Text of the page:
Jessica Gentry, a 34 year old young lady from from Virginia, USA, said she was sick of people assuming she "left teaching because of the lousy pay". Her Facebook post explaining why is resonating with educators across the country.
Jessica says she loves children and the reason wasn't the cash. She had to leave the profession for the sake of her mental and physical health.
"The filter comes off now"
Says Jessica in her Facebook post, which currently has 265,000 likes and 215,000 shares, begins.
"Let me tell you why those who ooze passion for teaching are leaving the occupation like their hair is on fire..."
The mum-of-one criticised parents of naughty kids who "flip tables" for failing to set "boundaries" at home - and claimed her "mental health was in jeopardy" because of the job.
Jessica, who taught at Stone Spring Elementary School, said: "Those 'well behaved' kids - they're throwing normal kid tantrums at home because it's safe.
She goes on to outline the five main reasons why she felt she needed to leave. Among them: kids behaving poorly because of a lack of parental involvement; a move by schools to embrace technology at the expense of relationship building; taking away planning an instructional time from teachers; parents who do not act in partnership with teachers but against them; and the jeopardy of her own mental and physical health.
"Knowing that your kids need and deserve more than they're getting," she wrote, of the problems she experienced teaching. "Sitting in one meeting after another, begging for more support, only to be told 'don't lose sleep over them'... when you LOVE your kids and are PASSIONATE about your mission... these messages tear you apart."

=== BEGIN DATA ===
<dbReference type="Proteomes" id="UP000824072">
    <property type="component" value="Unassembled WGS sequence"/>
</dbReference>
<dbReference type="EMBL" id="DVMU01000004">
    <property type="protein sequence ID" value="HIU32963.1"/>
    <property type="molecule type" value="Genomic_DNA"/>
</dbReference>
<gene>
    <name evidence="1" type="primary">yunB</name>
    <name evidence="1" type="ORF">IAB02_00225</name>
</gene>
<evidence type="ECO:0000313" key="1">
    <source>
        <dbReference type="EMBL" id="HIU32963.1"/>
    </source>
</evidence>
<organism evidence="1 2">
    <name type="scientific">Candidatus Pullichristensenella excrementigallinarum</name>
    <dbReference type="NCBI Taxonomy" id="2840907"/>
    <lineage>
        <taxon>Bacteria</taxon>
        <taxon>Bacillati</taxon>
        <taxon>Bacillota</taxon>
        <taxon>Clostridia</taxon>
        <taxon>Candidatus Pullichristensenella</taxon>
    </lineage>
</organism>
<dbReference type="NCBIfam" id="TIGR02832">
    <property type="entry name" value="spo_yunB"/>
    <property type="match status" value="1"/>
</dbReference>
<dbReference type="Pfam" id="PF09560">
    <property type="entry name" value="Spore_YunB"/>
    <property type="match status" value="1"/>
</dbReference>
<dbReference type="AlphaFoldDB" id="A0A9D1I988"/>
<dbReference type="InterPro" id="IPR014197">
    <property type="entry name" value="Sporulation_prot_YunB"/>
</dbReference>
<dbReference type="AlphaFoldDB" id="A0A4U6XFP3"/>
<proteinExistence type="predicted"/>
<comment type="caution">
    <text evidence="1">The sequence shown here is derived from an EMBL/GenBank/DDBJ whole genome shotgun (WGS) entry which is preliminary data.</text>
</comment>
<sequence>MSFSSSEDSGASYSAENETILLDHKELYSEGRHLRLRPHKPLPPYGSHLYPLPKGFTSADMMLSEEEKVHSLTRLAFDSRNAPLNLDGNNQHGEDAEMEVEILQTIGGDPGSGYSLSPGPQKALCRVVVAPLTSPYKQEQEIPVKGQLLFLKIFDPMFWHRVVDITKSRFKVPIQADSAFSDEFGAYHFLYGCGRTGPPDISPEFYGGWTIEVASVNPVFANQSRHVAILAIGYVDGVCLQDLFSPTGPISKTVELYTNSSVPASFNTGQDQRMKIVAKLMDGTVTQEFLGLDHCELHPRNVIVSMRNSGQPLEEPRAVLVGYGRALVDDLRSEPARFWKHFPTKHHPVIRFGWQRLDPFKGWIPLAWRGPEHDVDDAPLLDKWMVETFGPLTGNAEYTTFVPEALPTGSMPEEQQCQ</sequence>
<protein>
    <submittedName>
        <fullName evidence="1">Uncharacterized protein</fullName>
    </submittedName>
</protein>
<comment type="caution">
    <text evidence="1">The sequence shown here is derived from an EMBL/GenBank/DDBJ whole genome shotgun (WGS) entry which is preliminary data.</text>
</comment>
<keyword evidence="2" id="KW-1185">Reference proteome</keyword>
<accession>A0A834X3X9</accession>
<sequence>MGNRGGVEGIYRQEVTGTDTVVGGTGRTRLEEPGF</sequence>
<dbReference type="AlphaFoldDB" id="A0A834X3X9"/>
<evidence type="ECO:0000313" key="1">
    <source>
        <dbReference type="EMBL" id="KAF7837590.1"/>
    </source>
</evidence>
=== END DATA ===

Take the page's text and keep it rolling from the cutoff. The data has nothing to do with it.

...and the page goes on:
You can read the full Facebook post below:
Gentry told "Good Morning America" the decision to leave was a difficult one, and she reached out to human resources on two occasions.
"There were a few major events that spurred my departure. I hold teaching in such high regard that watching my most recent administration laugh about students with disabilities, state that we 'shouldn't lose sleep over' struggling students, say that she [a school administrator] 'washed her hands of this year' in April was disheartening to say the least," she said.
The school's response:
Superintendent Michael Richards, who manages Jessica's former school, denied that teachers were leaving the profession "like their hair's on fire" in a statement to WHSV.
He added: "Teaching is the noblest profession in the world, and the vast majority of teachers are dedicated to the vital work of empowering the next generation.
"Teaching is definitely a very challenging profession, and it is not for everyone.
"It requires longer hours than most people believe it does, and it presents multifaceted challenges that blend social and intellectual skills.
"Some of Ms Gentry’s concerns are entirely valid.
"I plan to partner with teachers so that I am aware of their concerns and they have a voice in the solutions."